Seven teams of first-year students from the Clinton School of Public Service will complete Arkansas-focused public service projects in partnership with public agencies, community initiatives, academic ventures, and nonprofit organizations across the state during the 2022-23 academic year.
The first of three major field service experiences for Clinton School students, the first-year Practicum is a closely mentored, team-based project in Arkansas. As part of the school’s Master of Public Service degree program, the students will earn academic credit for their work on projects that include an environmental scan of academic resources in a Little Rock school district, recommendations regarding rural teacher recruitment and retention, and examining how Little Rock can revitalize its downtown urban core.
“Practicum is a great first core component of the Clinton School curriculum because it ties student interest with theory and practice,” said Beth Quarles, Director of Local Programming and Regional Outreach for the Office of Field Service. “Students learn to navigate team dynamics and community partnerships in order to create deliverables that can have a lasting impact for the organizations they work with. Our Practicum partners have some wonderful goals and plans for the ways they work in our state and we are fortunate that they allow our students to work alongside them.”
Clinton School students will participate in the projects while also completing first-semester coursework on topics such as program planning and development, field research, and communication.
Arkansas-based organizations interested in partnering with the Clinton School on future projects should contact Quarles at firstname.lastname@example.org.
2022-23 Practicum Projects:
Arkansas Association of Asian Businesses
Team Members: Summer Lollie (Dallas, Texas), Rachel Monnahan (Little Rock, Ark.), Cameron Witt (Hot Springs, Ark.), Fawad Zia (Peshawar, Pakistan)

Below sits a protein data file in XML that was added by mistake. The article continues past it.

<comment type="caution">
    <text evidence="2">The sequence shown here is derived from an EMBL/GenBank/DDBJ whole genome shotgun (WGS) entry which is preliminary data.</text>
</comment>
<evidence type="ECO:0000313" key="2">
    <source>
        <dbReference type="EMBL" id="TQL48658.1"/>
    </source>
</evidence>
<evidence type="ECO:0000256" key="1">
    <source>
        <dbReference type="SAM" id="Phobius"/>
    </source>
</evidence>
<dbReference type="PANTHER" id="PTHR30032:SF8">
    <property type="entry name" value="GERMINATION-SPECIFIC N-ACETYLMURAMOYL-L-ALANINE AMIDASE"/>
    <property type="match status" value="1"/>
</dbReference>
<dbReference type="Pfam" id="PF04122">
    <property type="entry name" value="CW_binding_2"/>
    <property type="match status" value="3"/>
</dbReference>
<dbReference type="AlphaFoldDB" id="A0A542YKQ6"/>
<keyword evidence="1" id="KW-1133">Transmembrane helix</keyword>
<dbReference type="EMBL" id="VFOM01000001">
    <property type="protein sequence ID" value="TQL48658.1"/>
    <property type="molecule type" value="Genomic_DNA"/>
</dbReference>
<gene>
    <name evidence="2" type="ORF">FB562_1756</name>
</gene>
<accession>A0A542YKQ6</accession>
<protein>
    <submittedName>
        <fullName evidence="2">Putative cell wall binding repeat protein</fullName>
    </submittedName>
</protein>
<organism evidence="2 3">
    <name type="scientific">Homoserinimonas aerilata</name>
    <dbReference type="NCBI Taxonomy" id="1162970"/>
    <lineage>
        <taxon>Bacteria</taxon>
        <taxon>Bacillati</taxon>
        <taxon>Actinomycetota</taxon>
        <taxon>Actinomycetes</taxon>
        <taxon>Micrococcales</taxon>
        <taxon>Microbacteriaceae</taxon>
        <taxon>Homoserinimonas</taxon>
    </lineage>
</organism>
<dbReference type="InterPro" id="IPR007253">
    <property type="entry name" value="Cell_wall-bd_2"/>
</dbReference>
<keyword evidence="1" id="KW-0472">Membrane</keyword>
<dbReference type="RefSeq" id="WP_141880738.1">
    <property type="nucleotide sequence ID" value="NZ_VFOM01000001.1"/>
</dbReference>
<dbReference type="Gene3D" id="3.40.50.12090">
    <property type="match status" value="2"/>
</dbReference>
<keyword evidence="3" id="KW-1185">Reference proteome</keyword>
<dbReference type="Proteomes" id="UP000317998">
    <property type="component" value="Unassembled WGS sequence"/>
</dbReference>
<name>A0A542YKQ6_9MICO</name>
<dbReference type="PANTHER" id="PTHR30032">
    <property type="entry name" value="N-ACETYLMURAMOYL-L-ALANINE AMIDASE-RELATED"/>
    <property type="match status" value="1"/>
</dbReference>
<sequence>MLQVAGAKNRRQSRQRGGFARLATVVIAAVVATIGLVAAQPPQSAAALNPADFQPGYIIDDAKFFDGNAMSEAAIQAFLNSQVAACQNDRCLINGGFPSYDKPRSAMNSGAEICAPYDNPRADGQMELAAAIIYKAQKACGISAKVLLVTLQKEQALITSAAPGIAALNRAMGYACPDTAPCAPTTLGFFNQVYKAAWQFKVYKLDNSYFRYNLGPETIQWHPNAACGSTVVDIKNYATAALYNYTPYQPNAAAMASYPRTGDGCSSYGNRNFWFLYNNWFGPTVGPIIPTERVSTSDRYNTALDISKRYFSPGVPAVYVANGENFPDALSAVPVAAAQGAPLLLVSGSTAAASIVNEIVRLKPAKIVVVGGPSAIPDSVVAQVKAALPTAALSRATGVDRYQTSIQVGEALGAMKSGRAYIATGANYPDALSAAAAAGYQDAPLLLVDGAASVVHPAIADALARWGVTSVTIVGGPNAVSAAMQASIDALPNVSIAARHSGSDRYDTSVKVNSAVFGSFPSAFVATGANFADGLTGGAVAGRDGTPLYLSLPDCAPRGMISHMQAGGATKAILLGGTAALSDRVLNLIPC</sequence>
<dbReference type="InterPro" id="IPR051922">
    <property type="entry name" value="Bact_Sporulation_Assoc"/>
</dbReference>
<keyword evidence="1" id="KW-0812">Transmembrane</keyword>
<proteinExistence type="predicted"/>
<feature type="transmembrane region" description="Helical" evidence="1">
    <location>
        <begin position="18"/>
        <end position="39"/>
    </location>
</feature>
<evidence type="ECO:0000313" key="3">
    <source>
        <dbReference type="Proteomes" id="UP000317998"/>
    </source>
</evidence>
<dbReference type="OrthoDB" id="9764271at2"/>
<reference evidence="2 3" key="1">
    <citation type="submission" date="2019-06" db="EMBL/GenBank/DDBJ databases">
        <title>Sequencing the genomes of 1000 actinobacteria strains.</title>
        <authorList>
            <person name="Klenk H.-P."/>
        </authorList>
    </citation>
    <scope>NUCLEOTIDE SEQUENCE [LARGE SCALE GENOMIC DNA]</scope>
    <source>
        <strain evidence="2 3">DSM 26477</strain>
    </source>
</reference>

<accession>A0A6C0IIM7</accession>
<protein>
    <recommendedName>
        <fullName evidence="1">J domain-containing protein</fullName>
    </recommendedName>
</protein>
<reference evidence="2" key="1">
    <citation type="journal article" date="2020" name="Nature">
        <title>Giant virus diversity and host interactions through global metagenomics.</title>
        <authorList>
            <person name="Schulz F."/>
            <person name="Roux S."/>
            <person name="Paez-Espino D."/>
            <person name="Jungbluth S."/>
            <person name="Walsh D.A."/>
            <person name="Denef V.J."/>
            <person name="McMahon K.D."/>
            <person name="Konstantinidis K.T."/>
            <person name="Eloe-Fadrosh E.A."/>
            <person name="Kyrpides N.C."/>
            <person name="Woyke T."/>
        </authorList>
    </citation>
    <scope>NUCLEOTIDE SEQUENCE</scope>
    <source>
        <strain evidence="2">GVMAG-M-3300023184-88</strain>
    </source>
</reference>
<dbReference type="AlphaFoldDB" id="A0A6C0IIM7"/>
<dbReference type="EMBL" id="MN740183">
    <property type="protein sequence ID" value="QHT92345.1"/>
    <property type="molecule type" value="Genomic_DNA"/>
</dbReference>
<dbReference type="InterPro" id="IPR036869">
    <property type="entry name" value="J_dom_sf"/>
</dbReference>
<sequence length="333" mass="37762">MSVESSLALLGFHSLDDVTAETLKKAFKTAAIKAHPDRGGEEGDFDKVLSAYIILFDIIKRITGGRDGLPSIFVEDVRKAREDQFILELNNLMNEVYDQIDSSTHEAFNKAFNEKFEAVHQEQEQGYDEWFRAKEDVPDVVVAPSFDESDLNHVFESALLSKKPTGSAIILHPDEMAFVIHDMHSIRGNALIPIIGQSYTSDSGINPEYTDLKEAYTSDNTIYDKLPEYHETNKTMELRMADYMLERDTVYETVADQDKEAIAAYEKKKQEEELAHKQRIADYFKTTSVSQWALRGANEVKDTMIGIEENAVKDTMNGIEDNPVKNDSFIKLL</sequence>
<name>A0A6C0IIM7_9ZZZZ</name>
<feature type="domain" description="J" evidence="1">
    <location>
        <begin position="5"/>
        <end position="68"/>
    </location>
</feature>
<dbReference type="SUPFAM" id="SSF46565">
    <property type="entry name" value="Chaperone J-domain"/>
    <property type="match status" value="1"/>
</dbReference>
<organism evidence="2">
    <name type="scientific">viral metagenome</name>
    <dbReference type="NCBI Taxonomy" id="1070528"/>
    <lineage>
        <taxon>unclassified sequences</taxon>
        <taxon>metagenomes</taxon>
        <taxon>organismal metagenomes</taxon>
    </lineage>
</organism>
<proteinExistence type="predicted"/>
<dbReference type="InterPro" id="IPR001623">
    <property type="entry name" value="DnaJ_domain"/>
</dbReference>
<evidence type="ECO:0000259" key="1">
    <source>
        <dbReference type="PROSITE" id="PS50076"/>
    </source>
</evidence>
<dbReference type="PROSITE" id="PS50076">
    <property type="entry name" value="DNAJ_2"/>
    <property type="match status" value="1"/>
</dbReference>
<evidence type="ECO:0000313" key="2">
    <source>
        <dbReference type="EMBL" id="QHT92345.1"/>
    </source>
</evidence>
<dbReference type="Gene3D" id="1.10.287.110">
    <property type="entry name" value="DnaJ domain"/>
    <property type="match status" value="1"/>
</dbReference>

Project Description: Students will assess, analyze, and identify the community served by the Arkansas Association of Asian Businesses. This research will help AAAB to design and build a hybrid online-offline community; strengthen AAAB’s collaboration with other organizations in the community; and assist the organization in its strategic growth, including staffing and future programs and events.
Supervisor: Dr. Yang Luo-Branch, Executive Director, Arkansas Association of Asian Businesses
“The Arkansas Association of Asian Businesses (AAAB) is the only organization in Arkansas currently with a special focus on Asia in business, as we connect Arkansas and Asia to further our local economies and professional growth. Leveraging the resources at the Clinton School of Public Service, a world-class institution right here in the heart of Arkansas, aligns beautifully with our organization’s broad view which crosses the borders of ethnicity, social classes, and geographic boundaries. With the Practicum program’s help, we hope to discover what the future holds for the AAAB community.” – Dr. Yang Luo-Branch
The Celebrate! Maya Project
Team Members: Leroy Edwards, Jr. (Pine Bluff, Ark.), Babatunde Oladele (Prescot, United Kingdom), Aiyana Houston-Hay (Sacramento, Calif./Little Rock, Ark.)
Project Description: Students will help The Celebrate! Maya Project expand its programming that could include after-school tutoring and mentoring to benefit youth in the Little Rock Central High School district. The team will conduct an environmental scan of the available programs and resources in the areas of literacy, writing, math, and soft skills; the needs and gaps in services and resources; and potential opportunities for partnership.
Supervisors: Janis F. Kearney, Founder/President, Celebrate! Maya Project,
Joyce Willis, Board Member, Celebrate! Maya Project
“The Celebrate! Maya Project is honored and very excited to have been selected as a partner organization to host students from the Clinton School of Public Service. We look forward to learning and sharing throughout this Practicum. This will be an enormous benefit to us, affording a small organization such as ours, access to invaluable research that assesses the literacy and learning needs of our community, identify potential stakeholders in our youth-focused programs and potential alignments with other community organizations, initiatives and institutions. We are confident this Practicum will help the Celebrate! Maya Project in planning and expanding our programming to best serve not only our target youths, but the ‘Village’ that nurtures these young people’s growth and future success.” – Janis Kearney
Lake Nixon Outdoor Center
Team Members: Emma Minden (Little Rock, Ark.), Macie Johnson (Bauxite, Ark.), Montana Cramer (Hot Springs, Ark.), Dotun Olagbaju (Ile-Ife, Nigeria)
Project Description: Students will research best practices and peer organizations in outdoor recreation and environmental education. The team will develop plans for programming to provide accessible outdoor recreation opportunities for elementary and secondary school-aged children and youth.
Supervisor: Andy Black, Executive Director